This lesson focuses on the changes that take place when water changes from a liquid to a solid. They measure the expansion and express it as a fraction. They apply the concept by using water to break plaster or concrete.
It is impossible to address forces, motion, and energy without doing mathematics. As soon as things move, the questions arise "how far?" or "how fast?" The challenge lies in how to combine required science concepts with appropriate mathematics. This lesson introduces mechanical energy. Students make a crane using a plastic cup and a pencil. They then measure the weight of two objects using a simple scale and compare the force required to lift them with their fingers to using the crane to lift them. Students will see that although the weight is the same, the amount of force required is much less if the crane is used. The crane is, however, much slower. There are two additional activities included (Explore It 3 and 4) in the teacher edition that are not printed in the student edition. These activities allow the student to measure and calculate mechanical advantage. Simple machines and mechanical advantage are not 3rd grade science concepts. The mathematics necessary to calculate MA, however, is appropriate at this grade level if students are allowed to use a calculator. In Explore It 4, students calculate work and power. Here again, the mathematics is appropriate, but the science concepts go beyond what is required. Omitting these additional activities will not adversely affect attainment of the educational standards. There are some spaces for students to record information in the Student Project Edition, but you might prefer for them to record data, and draw sketches in a journal.
In this lesson, students learn about form and function, habitats, and life cycles by designing and building a fish using a plastic bottle. They research various characteristics of fish and design theirs according to what they see. They may, however, decide to deviate from nature, perhaps with disastrous results. Students will describe the ideal habitat for their fish including food and life cycle.
The educational standard indicates that students are to collect weather data. In this lesson, weather conditions are connected to professional sports teams. The data is used to make an argument, either for or against that team building an indoor facility.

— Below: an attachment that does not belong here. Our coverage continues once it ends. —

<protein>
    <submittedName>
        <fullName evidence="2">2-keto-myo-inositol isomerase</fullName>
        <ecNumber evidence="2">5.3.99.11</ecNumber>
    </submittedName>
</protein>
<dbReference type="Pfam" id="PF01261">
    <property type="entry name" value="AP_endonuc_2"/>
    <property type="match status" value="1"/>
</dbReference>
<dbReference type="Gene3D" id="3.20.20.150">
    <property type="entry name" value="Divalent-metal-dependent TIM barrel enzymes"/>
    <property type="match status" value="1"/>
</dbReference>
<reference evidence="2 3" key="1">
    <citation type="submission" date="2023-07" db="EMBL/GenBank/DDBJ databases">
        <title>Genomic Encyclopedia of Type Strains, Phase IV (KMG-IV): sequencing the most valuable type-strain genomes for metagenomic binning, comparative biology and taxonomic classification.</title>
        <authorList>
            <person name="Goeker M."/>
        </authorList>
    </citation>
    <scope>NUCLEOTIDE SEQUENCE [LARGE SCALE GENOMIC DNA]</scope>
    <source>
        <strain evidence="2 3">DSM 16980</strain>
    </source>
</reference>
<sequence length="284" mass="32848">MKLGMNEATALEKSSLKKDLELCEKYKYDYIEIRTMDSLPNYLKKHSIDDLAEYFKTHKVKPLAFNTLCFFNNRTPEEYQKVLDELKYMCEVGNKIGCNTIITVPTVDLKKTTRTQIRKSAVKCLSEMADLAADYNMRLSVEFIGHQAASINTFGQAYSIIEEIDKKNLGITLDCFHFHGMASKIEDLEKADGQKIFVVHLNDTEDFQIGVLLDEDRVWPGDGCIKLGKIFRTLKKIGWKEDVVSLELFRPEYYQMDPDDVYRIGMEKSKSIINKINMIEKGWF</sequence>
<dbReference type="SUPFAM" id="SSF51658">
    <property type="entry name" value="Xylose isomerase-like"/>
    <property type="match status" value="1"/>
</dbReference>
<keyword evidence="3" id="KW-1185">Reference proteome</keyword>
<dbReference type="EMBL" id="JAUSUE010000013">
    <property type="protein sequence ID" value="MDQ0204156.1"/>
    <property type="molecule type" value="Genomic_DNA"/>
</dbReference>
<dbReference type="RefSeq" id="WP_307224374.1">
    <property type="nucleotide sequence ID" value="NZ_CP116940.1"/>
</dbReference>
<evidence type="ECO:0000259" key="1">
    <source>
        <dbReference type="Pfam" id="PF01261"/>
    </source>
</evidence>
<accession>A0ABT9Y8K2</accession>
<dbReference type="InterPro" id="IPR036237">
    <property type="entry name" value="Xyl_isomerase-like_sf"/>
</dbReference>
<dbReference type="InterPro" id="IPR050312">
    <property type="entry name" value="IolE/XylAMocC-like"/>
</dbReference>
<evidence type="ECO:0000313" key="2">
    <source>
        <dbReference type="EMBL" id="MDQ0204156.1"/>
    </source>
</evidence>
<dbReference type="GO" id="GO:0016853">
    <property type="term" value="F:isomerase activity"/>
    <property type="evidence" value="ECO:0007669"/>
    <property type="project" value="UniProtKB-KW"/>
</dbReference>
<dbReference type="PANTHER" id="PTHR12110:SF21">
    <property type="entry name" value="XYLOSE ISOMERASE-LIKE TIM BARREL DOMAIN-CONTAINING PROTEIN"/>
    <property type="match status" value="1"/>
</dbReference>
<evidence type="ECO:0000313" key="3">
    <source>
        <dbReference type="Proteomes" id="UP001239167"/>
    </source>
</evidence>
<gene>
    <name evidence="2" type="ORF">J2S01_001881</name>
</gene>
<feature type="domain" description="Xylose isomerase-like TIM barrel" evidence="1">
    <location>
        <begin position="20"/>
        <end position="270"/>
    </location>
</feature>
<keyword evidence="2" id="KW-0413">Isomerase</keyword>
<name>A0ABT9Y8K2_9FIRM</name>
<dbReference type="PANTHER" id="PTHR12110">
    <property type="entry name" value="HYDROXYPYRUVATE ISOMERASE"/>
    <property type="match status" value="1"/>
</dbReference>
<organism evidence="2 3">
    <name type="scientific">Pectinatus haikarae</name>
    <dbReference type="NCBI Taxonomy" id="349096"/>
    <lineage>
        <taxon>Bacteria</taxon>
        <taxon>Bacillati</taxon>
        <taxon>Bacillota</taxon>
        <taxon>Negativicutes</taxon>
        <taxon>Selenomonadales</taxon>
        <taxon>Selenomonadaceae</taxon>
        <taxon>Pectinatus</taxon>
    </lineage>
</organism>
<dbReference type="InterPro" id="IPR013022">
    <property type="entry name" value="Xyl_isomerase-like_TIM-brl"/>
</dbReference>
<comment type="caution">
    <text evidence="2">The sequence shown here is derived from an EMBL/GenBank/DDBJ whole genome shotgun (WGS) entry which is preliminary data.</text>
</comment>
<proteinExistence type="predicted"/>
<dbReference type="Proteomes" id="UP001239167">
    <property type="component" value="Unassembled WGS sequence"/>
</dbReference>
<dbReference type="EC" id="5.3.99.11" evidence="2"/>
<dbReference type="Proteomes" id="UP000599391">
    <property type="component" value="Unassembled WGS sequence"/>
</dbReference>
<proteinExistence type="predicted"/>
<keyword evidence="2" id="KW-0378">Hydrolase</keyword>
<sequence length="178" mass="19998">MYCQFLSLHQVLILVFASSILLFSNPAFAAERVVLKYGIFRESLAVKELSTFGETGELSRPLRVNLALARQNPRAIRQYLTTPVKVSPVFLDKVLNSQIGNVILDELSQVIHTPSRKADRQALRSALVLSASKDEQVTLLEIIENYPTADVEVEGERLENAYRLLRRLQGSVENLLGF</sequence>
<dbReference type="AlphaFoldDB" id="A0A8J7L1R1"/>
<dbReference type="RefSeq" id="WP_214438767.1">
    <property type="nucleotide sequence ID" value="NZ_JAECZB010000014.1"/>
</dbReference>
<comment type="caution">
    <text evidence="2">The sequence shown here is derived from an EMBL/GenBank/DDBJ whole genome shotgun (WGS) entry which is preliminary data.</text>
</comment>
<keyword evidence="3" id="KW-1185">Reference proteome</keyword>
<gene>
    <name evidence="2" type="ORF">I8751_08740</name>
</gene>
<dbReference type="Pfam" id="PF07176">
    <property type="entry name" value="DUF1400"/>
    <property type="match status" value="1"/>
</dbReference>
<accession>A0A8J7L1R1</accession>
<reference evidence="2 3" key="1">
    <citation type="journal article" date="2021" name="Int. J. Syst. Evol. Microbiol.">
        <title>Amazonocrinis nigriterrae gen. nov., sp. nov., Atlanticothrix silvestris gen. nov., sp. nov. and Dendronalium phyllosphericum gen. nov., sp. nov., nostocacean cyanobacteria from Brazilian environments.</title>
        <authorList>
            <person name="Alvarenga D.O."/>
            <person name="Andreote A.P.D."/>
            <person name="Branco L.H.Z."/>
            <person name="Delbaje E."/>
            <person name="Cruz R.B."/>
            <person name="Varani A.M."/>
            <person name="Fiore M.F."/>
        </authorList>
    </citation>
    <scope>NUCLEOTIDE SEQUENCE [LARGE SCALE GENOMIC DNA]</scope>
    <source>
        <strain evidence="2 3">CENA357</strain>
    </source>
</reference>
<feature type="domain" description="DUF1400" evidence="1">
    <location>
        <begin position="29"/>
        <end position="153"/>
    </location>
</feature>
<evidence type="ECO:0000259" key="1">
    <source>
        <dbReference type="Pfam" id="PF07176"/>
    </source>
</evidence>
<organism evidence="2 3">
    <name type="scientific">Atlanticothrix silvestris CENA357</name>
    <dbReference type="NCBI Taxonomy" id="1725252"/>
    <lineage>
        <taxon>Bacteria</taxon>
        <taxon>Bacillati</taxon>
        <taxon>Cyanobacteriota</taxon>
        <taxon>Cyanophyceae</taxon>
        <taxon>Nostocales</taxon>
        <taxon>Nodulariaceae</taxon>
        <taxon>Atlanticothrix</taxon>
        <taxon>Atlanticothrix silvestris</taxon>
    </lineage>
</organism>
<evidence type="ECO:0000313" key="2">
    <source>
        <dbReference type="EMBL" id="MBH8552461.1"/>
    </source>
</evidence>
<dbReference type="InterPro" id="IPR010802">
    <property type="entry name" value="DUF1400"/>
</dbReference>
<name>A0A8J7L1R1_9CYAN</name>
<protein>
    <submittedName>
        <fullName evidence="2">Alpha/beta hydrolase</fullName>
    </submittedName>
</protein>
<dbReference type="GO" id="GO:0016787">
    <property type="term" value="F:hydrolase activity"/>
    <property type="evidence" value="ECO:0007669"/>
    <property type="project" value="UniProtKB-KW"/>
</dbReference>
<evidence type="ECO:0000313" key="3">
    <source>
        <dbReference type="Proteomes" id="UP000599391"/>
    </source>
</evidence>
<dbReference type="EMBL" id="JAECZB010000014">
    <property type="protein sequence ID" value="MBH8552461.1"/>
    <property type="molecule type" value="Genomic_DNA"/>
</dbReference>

After completing this lesson, students will have a fairly good idea of the motion of the Earth, moon, and Sun. Students will build a model of the solar system and then use it to discover several concepts. Students will see how the earth rotates producing day and night, how the moon revolves around the earth and the revolution of the earth around the sun. They will also see how the tilt of the earth's axis produces seasons and how the movement of the moon produces phases. Of course, any model has its limitations. The main problem is that of scale. If the sun was actually the size of a basketball, the earth would be much smaller than a pea and about 90 feet from the basketball. Obviously, these dimensions cannot be realistically represented in a classroom.
Just like the solar system, models of the earth are difficult to make. The real thing is just too large to accurately depict in the classroom. In this activity, a peanut butter and jelly sandwich will be used to represent the earth's crust. Yes, there is the potential of peanut allergies. Any sandwich spread can be used. Students will apply forces to the sandwich to make various landforms. In the next activity, students explore the movement of tectonic plates using cardboard and marbles. Finally, this knowledge of plates and layers is applied as they prospect for valuable natural resources buried deep inside their sandwich.
In this lesson, students will make a sundial and record shadows for 1 day. They will then tape the sundial to a globe to determine how the earth rotates and the tilt of the axis. Later in the lesson they will place thermometers on the globe to see how the tilt of the axis affects climate at different latitudes.
Students will be building a human body in this lesson. They will use cotton swaps for bones and modeling clay for internal organs and muscles. Encourage the use of the proper terms. Knowing the difference between the tibia and fibula are not part of the educational standards at this level, if you use the proper terms, they will also.
Students will design and conduct experiments to determine what conditions are favorable for plant growth. This will include exploration of soil, light, and water. In the process, students will learn the structure and function of plants.